Sure, we’d had conversations about our child rearing philosophies and goals.  Sunday’s input was based on years of reflection and thought.  My responses showcased my ability to make up answers on the fly. 

From the start, this pregnancy was headed for head-aches.  It wasn’t going to be easy.  And I wasn’t paying attention.  We were a train wreck waiting to happen. 

Thursday, January 10, 2013

The Conversation

By the time I had The Conversation with Sunday, my wife, five years had passed since we got married, and I had entered graduate school.  Sunday and I were living in a small apartment trying to cover bills.   I was struggling finish a race I’d already started, with people around me screaming that I was going too fast.  As with most students, we didn’t have piles of cash, waiting to be spent.  In fact, finding enough loose change around the apartment to buy a cup of coffee became a cause for celebration. 

In the midst of this lifestyle, we had The Conversation.  If you’ve never had The Conversation, I really can’t explain it to you, except to say, “It’s like bronchitis.”  For me, it burned my chest a little, taking my breath and making me a little dizzy. It brought on a fever.  Really scary stuff, mainly because I am the kind of person who likes to know how to do something before doing it.

I didn’t know how to be a Dad when we got pregnant.  Even though my Dad is great and he exemplified fatherhood, I still couldn’t understand what it’s like to be someone’s Dad.   In fact, I panicked a little when I found out that Sunday was “ready” to have kids.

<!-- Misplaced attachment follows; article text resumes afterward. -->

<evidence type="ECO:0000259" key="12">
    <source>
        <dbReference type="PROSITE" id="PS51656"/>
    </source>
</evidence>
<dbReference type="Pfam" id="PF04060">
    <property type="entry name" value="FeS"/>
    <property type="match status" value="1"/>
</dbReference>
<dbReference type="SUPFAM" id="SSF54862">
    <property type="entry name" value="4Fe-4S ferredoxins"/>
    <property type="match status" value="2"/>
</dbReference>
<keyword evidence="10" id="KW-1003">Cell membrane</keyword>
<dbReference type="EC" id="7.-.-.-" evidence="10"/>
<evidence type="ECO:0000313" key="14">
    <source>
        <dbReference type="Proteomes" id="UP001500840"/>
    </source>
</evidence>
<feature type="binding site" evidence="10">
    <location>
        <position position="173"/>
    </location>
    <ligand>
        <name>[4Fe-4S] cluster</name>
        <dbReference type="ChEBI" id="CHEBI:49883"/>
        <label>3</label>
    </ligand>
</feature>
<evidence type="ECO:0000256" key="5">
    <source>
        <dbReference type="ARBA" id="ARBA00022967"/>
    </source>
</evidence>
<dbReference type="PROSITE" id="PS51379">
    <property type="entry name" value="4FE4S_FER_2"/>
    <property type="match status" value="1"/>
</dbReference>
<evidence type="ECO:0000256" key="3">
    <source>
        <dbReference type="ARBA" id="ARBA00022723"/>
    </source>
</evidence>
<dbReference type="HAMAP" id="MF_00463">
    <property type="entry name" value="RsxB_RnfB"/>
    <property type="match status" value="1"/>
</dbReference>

From the beginning, she had been the reasonable member of the family.  She knew that we needed a few years together in order to “form a more perfect union,” to steal from the Founding Fathers.  She knew that plopping a baby in the middle of our new marriage would have been disastrous.  (It was tough enough without another immature person in the room.)

After five years of marriage, I had developed a rhythm in my life.  I thought I was running my race the best way I could. 

There I was, working toward goals, loving my wife, and working on becoming a better human being.  I was in the middle of graduate school, trying to make sense of my purpose in life, trying to become the person I thought God had made me to be and then BAM it happened. 

My wife and I had The Conversation. 

It went a little something like this:

Wife:  Honey. 

Me:  shemfneosnrk

Wife:  Honey, wake up.

Me:  It’s two in the morning.  What can’t wait for another four or five hours?

Wife:  Oh, nothing.  Go back to bed.

(You don’t actually believe that, do you?)

Me:  I promise I am awake and I am listening.  

This is the point where I should have pretended to be asleep.  I wasn’t ready for the next conversation.  I wasn’t ready for what she was about to tell me or how I was supposed to react.  I just wasn’t ready.  That’s my excuse.  I didn’t get the study notes.   There was no manual or guidebook for this next step.  I wasn’t ready.